# Blog

## Archive

Show me a Random Blog Post**2017**

### Nov 2017

MENACE at Manchester Science Festival### Jun 2017

Big Ben Strikes Again### Mar 2017

The End of Coins of Constant WidthDragon Curves II

### Feb 2017

The Importance of Estimation Error### Jan 2017

Is MEDUSA the New BODMAS?**2016**

**2015**

**2014**

**2013**

**2012**

## Tags

folding paper folding tube maps london underground platonic solids london rhombicuboctahedron raspberry pi weather station programming python php inline code news royal baby probability game show probability christmas flexagons frobel coins reuleaux polygons countdown football world cup sport stickers tennis braiding craft wool emf camp people maths trigonometry logic propositional calculus twitter mathslogicbot oeis matt parker pac-man graph theory video games games chalkdust magazine menace machine learning javascript martin gardner reddit national lottery rugby puzzles advent game of life dragon curves fractals pythagoras geometry triangles european cup dates palindromes chalkdust christmas card bubble bobble asteroids final fantasy curvature binary arithmetic bodmas statistics error bars estimation accuracy misleading statistics pizza cutting captain scarlet gerry anderson light sound speed manchester science festival manchester**2016-03-31**

## Proving Pythagoras' Theorem

Pythagoras's Theorem is perhaps the most famous theorem in maths. It is also very old, and for over 2500 years mathematicians have been explaining why it is true.

This has led to hundreds of different proofs of the theorem. Many of them were collected in the 1920s in

*The Pythagorean Proposition*by Elisha Scott Loomis [1]. Let's have a look at some of them.### Using Similar Triangles

For our first proof, start with a right angled triangle, \(ABC\), with sides of lengths \(a\), \(b\) and \(c\).

Add a point \(D\) on the hypotenuse such that the line \(AD\) is perpendicular to \(BC\). Name the lengths as shown in the second diagram.

\(ABC\) and \(DBA\) are similar triangles, so:

$$\frac{b}{x}=\frac{c}{b}$$
$$b^2=xc$$
\(ABC\) and \(DAC\) are similar triangles, so:

$$\frac{a}{c-x}=\frac{c}{a}$$
$$a^2=c^2-cx$$
Adding the two equations gives:

$$a^2+b^2=c^2$$
### Constructing a Quadrilateral

This proof shows the theorem is true by using extra lines and points added to the triangle. Start with \(ABC\) as before then add a point \(D\) such that \(AD\) and \(BC\) are perpendicular and of equal length. Add points \(E\) on \(AC\) and \(F\) on \(AB\) (extended) such that \(DE\) and \(AC\) are perpendicular and \(DF\) and \(AB\) are perpendicular.

By similar triangles, it can be seen that \(DF=b\) and \(DE=a\).

As the two diagonals of \(BACD\) are perpendicular, its area is \(\tfrac12c^2\).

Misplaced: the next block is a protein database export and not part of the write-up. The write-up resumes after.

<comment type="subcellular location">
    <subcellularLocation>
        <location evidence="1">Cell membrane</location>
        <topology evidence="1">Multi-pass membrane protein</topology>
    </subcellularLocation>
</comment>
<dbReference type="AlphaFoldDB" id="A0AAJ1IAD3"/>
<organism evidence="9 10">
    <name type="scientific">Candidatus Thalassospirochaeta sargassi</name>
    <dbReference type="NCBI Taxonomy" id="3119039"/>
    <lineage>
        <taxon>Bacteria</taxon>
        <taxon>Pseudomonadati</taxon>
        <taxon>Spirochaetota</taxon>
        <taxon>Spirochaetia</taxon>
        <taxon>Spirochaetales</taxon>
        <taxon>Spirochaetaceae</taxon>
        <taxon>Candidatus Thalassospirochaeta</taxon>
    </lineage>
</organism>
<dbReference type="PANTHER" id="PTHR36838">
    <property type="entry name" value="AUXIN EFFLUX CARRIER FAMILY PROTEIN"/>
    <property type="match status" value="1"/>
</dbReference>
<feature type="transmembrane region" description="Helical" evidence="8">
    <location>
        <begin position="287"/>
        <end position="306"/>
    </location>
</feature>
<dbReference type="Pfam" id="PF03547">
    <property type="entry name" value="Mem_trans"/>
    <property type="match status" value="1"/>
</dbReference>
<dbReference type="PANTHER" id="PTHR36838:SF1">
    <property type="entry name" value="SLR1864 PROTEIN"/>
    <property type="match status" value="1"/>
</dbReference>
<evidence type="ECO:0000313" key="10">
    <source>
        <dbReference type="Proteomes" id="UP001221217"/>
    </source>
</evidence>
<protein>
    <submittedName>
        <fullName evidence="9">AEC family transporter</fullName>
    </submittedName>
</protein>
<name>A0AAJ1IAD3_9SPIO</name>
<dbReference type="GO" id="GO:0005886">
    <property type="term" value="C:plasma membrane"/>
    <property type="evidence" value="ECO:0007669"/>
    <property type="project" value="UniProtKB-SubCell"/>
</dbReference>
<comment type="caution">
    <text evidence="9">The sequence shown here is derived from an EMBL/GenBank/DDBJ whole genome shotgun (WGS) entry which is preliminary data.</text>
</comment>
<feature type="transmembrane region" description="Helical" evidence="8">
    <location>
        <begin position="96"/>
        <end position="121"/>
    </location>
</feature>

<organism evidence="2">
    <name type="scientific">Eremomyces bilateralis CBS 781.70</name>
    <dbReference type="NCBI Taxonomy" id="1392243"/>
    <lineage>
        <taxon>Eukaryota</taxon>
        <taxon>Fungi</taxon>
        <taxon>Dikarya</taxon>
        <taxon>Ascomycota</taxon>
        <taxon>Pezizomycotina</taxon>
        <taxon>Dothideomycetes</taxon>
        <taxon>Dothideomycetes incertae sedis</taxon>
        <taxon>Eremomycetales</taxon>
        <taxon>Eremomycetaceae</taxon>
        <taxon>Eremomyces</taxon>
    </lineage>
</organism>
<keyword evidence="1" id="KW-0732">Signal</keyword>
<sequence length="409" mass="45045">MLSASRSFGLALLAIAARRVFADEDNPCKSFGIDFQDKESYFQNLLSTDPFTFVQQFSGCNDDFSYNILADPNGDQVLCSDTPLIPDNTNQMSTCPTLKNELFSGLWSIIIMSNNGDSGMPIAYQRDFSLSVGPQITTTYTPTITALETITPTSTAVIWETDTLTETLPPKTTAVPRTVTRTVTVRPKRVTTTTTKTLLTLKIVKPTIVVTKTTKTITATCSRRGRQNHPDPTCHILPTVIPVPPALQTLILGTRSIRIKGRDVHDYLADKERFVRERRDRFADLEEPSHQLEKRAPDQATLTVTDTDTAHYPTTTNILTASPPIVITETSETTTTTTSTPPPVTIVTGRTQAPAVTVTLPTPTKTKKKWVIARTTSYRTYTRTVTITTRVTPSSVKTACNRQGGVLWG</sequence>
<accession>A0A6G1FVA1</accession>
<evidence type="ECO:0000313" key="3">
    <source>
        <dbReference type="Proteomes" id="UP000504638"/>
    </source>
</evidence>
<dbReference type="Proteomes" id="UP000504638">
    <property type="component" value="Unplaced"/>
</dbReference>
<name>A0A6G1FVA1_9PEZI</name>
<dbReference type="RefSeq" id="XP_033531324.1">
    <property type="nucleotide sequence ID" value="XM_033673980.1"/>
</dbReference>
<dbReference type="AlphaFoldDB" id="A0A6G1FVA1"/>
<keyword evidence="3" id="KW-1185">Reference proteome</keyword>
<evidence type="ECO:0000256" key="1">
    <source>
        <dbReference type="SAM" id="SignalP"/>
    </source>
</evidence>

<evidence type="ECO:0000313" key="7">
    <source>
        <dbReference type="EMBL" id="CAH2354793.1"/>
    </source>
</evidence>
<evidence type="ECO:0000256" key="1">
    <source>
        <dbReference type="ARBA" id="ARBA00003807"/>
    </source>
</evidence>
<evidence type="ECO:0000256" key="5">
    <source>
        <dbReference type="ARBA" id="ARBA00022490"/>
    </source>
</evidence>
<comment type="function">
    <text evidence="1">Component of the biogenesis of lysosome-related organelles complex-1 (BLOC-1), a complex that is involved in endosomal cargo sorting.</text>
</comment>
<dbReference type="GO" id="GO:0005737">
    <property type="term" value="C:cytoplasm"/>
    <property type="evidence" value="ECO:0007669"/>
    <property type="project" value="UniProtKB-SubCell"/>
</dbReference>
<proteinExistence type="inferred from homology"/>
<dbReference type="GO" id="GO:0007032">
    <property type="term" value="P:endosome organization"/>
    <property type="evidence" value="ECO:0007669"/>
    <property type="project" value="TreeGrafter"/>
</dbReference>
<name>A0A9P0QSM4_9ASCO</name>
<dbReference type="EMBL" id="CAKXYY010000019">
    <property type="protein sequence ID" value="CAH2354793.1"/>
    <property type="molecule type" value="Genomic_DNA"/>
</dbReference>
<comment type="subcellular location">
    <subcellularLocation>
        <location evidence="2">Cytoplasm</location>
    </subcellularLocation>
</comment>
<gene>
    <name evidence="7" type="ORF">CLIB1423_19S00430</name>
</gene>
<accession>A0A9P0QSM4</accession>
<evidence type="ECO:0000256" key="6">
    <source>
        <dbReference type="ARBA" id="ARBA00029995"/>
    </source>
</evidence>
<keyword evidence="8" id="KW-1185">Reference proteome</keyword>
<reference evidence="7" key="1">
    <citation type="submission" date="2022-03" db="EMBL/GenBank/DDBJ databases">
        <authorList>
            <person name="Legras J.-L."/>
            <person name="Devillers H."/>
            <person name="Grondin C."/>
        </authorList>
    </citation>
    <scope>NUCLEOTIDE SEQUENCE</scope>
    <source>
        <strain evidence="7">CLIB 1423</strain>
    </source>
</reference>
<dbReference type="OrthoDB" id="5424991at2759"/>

The area of \(BACD\) is also equal to the sum of the areas of \(ABD\) and \(ACD\). The area of \(ABD\) is \(\tfrac12b^2\). The area of \(ACD\) is \(\tfrac12a^2\).

Therefore, \(\tfrac12a^2+\tfrac12b^2=\tfrac12c^2\), which implies that \(a^2+b^2=c^2\).

### Using a Circle

This proof again uses extra stuff: this time using a circle. Draw a circle of radius \(c\) centred at \(C\). Extend \(AC\) to \(G\) and \(H\) and extend \(AB\) to \(I\).

By the intersecting chord theorem, \(AH\times AG = AB\times AI\). Using the facts that \(AI=AB\) and \(CH\) and \(CG\) are radii, the following can be obtained from this:

$$(c-a)\times(c+a)=b\times b$$
$$c^2-a^2=b^2$$
$$a^2+b^2=c^2$$
### Rearrangement Proofs

A popular method of proof is dissecting the smaller squares and rearranging the pieces to make the larger square. In both the following, the pieces are coloured to show which are the same:

Alternatively, the theorem could be proved by making copies of the triangle and moving them around. This proof was presented in

*The Pythagorean Proposition*by Elisha Scott Loomis [1] simply with the caption "LOOK":### Moving Proof

This next proof uses the fact that two parallelograms with the same base and height have the same area: sliding the top side horizontally does not change the area. This allows us to move the smaller squares to fill the large square:

### Using Vectors

For this proof, start by labelling the sides of the triangle as vectors \(\alpha\), \(\beta\) and \(\gamma\).

Clearly, \(\gamma = \alpha+\beta\). Taking the dot product of each side with itself gives:

$$\gamma\cdot\gamma = \alpha\cdot\alpha+2\alpha\cdot\beta+\beta\cdot\beta$$
\(\alpha\) and \(\beta\) are perpendicular, so \(\alpha\cdot\beta=0\); and dotting a vector with itself gives the size of the vector squared, so:

$$|\gamma|^2=|\alpha|^2+|\beta|^2$$
If you don't like any of these proofs, there are of course many, many more. Why don't you tweet me your favourite.

#### References

### Similar Posts

Video Game Surfaces | MENACE at Manchester Science Festival | Big Ben Strikes Again | The End of Coins of Constant Width |

### Comments

Comments in green were written by me. Comments in blue were not written by me.

Add a Comment